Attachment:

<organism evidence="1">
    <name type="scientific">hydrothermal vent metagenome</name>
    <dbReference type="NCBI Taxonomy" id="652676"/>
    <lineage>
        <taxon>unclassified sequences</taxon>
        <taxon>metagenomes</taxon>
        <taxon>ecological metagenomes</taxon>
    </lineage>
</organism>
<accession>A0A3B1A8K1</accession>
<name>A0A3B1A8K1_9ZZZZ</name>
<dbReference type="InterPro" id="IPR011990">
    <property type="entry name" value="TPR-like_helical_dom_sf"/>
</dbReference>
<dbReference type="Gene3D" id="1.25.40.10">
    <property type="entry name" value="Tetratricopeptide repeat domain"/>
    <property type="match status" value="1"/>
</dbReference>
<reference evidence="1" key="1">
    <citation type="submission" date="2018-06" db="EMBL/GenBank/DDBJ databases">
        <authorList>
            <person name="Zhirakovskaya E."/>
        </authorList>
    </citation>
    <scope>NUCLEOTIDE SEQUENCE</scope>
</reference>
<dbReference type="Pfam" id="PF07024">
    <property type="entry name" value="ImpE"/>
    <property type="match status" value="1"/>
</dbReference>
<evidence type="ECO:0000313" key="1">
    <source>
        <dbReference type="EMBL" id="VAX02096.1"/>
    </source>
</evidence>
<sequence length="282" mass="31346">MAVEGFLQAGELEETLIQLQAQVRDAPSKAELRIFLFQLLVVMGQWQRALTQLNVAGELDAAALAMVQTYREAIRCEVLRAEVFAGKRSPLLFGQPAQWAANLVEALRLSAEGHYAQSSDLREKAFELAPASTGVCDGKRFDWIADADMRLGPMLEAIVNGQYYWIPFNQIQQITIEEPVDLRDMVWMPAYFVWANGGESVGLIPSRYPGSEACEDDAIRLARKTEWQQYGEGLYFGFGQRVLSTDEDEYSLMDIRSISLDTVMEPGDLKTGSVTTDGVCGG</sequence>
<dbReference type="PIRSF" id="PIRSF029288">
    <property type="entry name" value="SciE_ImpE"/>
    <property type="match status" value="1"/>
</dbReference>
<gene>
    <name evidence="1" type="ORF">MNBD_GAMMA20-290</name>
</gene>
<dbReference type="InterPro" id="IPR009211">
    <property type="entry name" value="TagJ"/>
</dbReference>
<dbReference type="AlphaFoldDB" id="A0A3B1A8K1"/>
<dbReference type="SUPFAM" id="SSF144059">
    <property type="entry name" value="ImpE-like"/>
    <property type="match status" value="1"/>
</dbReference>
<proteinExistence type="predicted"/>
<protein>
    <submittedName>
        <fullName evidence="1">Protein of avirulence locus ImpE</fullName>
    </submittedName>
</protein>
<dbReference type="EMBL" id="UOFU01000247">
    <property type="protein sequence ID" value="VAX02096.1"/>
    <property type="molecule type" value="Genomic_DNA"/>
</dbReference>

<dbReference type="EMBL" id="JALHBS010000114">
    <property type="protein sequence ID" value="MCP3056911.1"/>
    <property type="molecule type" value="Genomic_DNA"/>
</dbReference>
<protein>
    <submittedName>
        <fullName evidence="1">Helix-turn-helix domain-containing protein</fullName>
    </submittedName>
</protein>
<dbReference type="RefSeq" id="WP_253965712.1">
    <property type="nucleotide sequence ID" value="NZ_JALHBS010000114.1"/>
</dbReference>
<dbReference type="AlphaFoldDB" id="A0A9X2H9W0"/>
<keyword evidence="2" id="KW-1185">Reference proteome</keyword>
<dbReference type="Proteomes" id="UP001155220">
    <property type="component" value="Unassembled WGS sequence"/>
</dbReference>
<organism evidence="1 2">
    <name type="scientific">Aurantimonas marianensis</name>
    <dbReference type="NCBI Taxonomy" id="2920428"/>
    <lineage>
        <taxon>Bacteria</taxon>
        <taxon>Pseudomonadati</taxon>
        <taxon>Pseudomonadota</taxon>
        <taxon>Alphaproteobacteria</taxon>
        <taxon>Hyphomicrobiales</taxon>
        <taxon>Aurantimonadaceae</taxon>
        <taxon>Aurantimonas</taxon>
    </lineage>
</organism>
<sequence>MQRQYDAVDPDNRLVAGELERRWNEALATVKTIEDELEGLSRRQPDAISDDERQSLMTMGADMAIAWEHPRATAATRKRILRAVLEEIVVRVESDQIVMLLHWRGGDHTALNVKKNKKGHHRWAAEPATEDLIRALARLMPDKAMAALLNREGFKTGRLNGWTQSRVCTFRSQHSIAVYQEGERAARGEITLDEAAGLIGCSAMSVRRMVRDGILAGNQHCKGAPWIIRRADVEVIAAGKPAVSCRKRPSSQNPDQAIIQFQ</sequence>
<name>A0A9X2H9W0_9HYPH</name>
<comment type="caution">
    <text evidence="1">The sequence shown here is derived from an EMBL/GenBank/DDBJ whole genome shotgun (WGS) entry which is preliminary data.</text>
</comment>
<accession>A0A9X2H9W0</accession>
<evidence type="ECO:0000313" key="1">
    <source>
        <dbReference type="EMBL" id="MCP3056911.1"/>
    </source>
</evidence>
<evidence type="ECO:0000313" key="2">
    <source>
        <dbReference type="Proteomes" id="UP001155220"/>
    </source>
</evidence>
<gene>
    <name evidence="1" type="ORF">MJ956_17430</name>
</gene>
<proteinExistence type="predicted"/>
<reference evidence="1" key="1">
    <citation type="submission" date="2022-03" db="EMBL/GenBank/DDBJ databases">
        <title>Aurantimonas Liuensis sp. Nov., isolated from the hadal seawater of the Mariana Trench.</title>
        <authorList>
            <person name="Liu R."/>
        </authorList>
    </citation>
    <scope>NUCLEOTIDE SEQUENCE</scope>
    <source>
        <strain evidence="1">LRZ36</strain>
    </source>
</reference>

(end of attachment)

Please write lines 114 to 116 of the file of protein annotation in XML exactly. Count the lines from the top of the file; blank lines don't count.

        <title>Aurantimonas Liuensis sp. Nov., isolated from the hadal seawater of the Mariana Trench.</title>
        <authorList>
            <person name="Liu R."/>